Research in Progress: MS Candidate Trina Scholer
Trina Scholer is from Gladstone, MI. She earned her BS in Biology at St. Norbert College in De Pere, WI. Through performing several research projects in ecology and limnology during her time as an undergraduate, Trina discovered her interest in pursuing further research opportunities in biology. Prior to graduating from St. Norbert, she was accepted as an MS candidate to work in the lab of Dr. Robin O'Keefe. Her thesis research involves characterizing the coyote population of West Virginia using skull measurements.
Coyotes (Canis latrans) are now found throughout all of North America, but prior to colonization by European settlers, their range was limited to west of the Mississippi River. As settlers moved further west, they changed the land and eliminated wolves, which gave coyotes the opportunity to move in. As coyotes migrated from west to east, a portion moved through Canada where few wolves still existed and interbred with them, creating hybrids. The other coyotes did not encounter wolves, remaining unhybridized. The descendants of these two groups can be identified based on both their physical appearance and genetic makeup.
The basis of Trina's research is comparing populations of coyotes who descended from each of these two groups to the population of coyotes inhabiting West Virginia. Adapting methods from prior research, she measured 14 distinct features on each of 126 coyote skulls. Statistical analyses suggest that coyotes found in West Virginia are more similar to those descended from migrants who did not hybridize with wolves.
Upon completing her thesis and graduating from Marshall, Trina plans to seek employment in wildlife biology or ecology.
Student Conservation Association Internships
Are you interested in conservation? Would you like to experience an internship that you might be able to use as your capstone experience? Consider the Student Conservation Association, a non-profit organization involved in restoring, protecting, and preserving America's public lands. They offer internships in a wide variety of areas, from forestry to archaeology to water quality monitoring to public outreach, and more. SCA interns work in the field with a partner agency or organization, gaining hands-on experience in conservation. Internships last from 12 weeks to 12 months. You can learn more about the SCA intern program on their site, and find additional information by reading their FAQ.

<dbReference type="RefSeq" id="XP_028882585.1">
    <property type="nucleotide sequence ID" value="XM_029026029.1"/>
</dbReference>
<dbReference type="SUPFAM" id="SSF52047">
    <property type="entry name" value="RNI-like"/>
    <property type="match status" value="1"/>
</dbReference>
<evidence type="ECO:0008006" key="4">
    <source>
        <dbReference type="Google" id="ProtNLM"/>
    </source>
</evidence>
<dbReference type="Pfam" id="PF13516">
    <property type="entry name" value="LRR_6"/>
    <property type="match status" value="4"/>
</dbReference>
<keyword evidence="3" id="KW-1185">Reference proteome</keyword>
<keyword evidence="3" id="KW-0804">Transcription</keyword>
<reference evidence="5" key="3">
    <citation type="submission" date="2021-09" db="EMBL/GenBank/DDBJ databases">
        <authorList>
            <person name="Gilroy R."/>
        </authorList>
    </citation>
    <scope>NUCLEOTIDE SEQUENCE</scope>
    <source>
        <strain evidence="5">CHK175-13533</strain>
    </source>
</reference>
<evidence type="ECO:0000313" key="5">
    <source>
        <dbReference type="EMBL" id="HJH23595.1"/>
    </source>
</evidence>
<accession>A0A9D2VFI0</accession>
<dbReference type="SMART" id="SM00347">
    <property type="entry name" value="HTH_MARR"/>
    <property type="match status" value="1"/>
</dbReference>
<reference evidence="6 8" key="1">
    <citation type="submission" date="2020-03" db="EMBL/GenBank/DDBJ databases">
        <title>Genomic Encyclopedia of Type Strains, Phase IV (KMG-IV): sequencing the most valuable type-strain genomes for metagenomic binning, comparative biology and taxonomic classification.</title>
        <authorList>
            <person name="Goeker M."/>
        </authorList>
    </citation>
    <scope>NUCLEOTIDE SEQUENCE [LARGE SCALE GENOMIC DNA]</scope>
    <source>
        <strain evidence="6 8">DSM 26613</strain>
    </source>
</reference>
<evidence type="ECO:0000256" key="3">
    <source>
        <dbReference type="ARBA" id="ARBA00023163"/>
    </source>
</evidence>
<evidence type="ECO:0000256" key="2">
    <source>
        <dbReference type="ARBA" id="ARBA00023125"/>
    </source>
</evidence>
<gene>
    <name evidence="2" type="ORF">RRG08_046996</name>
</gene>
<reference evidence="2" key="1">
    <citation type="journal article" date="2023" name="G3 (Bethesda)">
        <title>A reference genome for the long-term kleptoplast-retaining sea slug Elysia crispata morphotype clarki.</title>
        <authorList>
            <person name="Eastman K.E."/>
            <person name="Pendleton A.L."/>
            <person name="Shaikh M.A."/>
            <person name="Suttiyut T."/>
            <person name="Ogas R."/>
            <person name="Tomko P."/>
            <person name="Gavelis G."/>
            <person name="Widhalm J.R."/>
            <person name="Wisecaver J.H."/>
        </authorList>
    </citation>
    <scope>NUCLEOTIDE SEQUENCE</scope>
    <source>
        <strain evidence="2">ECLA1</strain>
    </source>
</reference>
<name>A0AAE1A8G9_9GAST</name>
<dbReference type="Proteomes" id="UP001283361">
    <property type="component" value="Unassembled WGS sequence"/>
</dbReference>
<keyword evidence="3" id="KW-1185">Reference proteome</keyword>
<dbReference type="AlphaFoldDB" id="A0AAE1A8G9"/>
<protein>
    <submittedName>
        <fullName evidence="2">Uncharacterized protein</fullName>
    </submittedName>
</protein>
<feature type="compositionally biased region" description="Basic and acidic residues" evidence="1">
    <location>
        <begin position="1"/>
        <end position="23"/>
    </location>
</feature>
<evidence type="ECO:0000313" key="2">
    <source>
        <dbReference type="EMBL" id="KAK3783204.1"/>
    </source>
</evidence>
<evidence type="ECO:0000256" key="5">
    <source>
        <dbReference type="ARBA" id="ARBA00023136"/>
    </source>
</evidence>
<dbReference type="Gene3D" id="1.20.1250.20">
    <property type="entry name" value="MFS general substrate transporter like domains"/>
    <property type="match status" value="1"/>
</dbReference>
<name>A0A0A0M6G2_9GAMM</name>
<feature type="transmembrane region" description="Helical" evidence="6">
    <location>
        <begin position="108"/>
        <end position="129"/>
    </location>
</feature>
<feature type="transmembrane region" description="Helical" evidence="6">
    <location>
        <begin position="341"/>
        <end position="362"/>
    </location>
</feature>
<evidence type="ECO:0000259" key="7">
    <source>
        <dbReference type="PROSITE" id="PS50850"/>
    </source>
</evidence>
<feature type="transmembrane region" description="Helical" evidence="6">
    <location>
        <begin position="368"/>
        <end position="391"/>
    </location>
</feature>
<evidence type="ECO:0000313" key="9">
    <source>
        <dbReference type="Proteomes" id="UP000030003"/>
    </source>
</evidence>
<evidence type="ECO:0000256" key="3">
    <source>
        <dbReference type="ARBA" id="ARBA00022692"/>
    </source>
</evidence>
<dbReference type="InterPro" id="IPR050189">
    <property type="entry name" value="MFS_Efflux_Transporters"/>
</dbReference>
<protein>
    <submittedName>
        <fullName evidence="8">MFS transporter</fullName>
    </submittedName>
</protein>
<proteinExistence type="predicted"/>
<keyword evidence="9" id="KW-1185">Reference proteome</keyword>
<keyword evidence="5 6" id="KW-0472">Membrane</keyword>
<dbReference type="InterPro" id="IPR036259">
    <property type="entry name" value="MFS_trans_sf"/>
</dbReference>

Stuffed Cells by Zedmalia WolfeThe scientifically-correct adventures of an archaean, a plant cell, and an animal cell.
Biology Club News
What Biology Club activities would you like to see happen? Help plan them when the Club resumes meeting! Watch the hallways for flyers announcing the first meeting of the semester.
For Seniors Graduating in May
The deadline to apply for May 2018 graduation is Friday, February 2. To apply, first log on to myMU. Expand the "Services" menu at the left, then choose "Marshall Information Liaison Online (MILO)," then "Student Records," then "Apply to Graduate." A $50 diploma fee is required, and can be paid online at the time of application, or in person at the Bursar's office. The ceremony will be Saturday, May 5, at the Big Sandy Superstore Arena.
Free Tutoring Available for BSC 104, 105, 120, 121, 227, 228, 322, and 324
Take advantage of free tutoring offered for several BSC courses! Graduate students who are GAs in the courses listed above offer free tutoring during their office hours or by appointment. A list of GAs' office hours and contact information will be posted on the door of the BSC Tutoring Center and GA Office, Science 209, by the end of the first week of classes. The GAs are there to help you; consider visiting them early on so that you can keep up with classes as the semester heats up!
BSC is on Facebook, join Marshall University Biological Sciences
Summer Internships at the Cleveland Museum of Natural History
The Kirtlandia Research Internship Program offers summer internships to college students interested in the natural sciences. Students selected to participate have the opportunity to spend eight weeks working with Museum curators on research projects. Completed applications are due in early March; selected applicants are contacted and interviewed month; and awards are announced by mid-April. For more information, explore this page.
What’s New in Biological Science:Biting midges use frogs' mating calls for themselves (The Scientist online) In an unusual case of an invertebrate using a vertebrate's communication for itself, biting midges were shown to be drawn to their hosts by recognizing the males' mating calls. This phenomenon was discovered when careful observation of the mating process led to an unexpected finding!
Selected BSC Contact Information
Download pdfs of this or any past issue of the Biological Sciences Newsletter by clicking on the archive links to the right.
Download pdfs of this or any past issue of the Biological Sciences Newsletter by clicking on the archive links to the right below.